While a traditional stable yard usually has horses stabled side by side, the risk of cross-infection is lower as they usually have more access to fresh air flow.

Stable sizes

Most loose boxes measure more than three and a half metres square, although smaller ponies may be comfortable in smaller boxes. Large horses, however, require an above-average stable size.

As a guideline, all horses should have enough space to stand up, turn around and lie down comfortably. The British Horse Society recommends the following stable sizes:

Large horses (17hh+) - 3.65m x 4.25m (12ft x 14ft)

Horses - 3.65m x 3.65m (12ft x 12ft)

Large ponies (13.2hh+) - 3.05m x 3.65m (10ft x 12ft)

Ponies - 3.05m x 3.05m (10ft x 10ft)

Foaling box for horses - 4.25m x 4.25m (14ft x 14ft)

In a shared communal barn, each horse should have a minimum space of at least twice the required area needed by a single horse in a single loose box. This is so that they can move around freely and to prevent bullying.

Building materials

Stables can be built using wood, brick or stone. Wood is a popular choice as it’s more affordable, easier to work with than other materials, and is naturally insulating in winter. But wood can be vulnerable to wet weather – you’ll need to use weather-proof coatings and clean, check for mould and ensure good ventilation.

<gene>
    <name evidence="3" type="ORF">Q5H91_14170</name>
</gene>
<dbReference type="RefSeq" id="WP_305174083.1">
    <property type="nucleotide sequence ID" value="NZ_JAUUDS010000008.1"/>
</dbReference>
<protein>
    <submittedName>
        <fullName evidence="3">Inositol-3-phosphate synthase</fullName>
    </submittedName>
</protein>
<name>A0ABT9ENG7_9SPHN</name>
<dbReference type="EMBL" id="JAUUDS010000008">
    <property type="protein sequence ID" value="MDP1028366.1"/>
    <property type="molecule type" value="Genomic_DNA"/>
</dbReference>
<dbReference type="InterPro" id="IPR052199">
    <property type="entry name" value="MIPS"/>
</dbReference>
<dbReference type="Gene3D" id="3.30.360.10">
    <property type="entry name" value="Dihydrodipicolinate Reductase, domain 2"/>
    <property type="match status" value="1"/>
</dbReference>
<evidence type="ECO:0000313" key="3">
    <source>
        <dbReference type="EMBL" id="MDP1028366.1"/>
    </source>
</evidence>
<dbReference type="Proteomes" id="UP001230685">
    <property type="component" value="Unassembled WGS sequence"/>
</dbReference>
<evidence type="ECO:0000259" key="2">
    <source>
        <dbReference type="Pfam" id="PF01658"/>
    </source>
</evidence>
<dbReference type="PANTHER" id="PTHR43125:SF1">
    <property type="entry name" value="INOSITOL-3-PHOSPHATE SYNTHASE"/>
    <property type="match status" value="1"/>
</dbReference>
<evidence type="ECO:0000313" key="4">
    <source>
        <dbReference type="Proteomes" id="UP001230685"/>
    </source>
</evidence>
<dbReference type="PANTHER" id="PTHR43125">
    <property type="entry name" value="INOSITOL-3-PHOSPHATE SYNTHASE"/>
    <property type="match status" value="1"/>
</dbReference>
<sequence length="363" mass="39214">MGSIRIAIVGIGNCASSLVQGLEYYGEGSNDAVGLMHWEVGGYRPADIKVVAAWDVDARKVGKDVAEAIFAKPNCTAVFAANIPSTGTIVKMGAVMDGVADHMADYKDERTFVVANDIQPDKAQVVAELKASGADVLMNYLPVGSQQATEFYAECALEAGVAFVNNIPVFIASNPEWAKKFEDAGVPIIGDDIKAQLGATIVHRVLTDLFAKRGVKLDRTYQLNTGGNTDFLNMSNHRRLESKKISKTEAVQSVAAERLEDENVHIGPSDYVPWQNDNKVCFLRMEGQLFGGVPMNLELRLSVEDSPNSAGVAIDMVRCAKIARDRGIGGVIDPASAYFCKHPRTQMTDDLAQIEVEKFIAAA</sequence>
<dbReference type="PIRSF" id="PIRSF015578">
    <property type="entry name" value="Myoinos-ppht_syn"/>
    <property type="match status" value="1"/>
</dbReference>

Brick or stone stables are durable against bad weather and last longer with good maintenance. During the summer, brick and stone stables are also cooler. But they are more expensive to build, and if your horse is prone to kicking the stable walls, you’ll need to implement a shock-absorbing surface to prevent injury.


Good ventilation is essential to ensuring horses have fresh air, free from dust and spores. A stuffy stable environment can lead to respiratory infections and other health problems.

The design of the stable should allow for air to flow freely, with the opening ideally facing away from strong winds. Stable doors at the front and a window opposite at the back can allow plenty of air to flow through. Windows can be protected by a grill or mesh. You should avoid creating cross drafts as much as possible.

Rugs can minimise the risk of chills during colder seasons, so good ventilation can be maintained year round.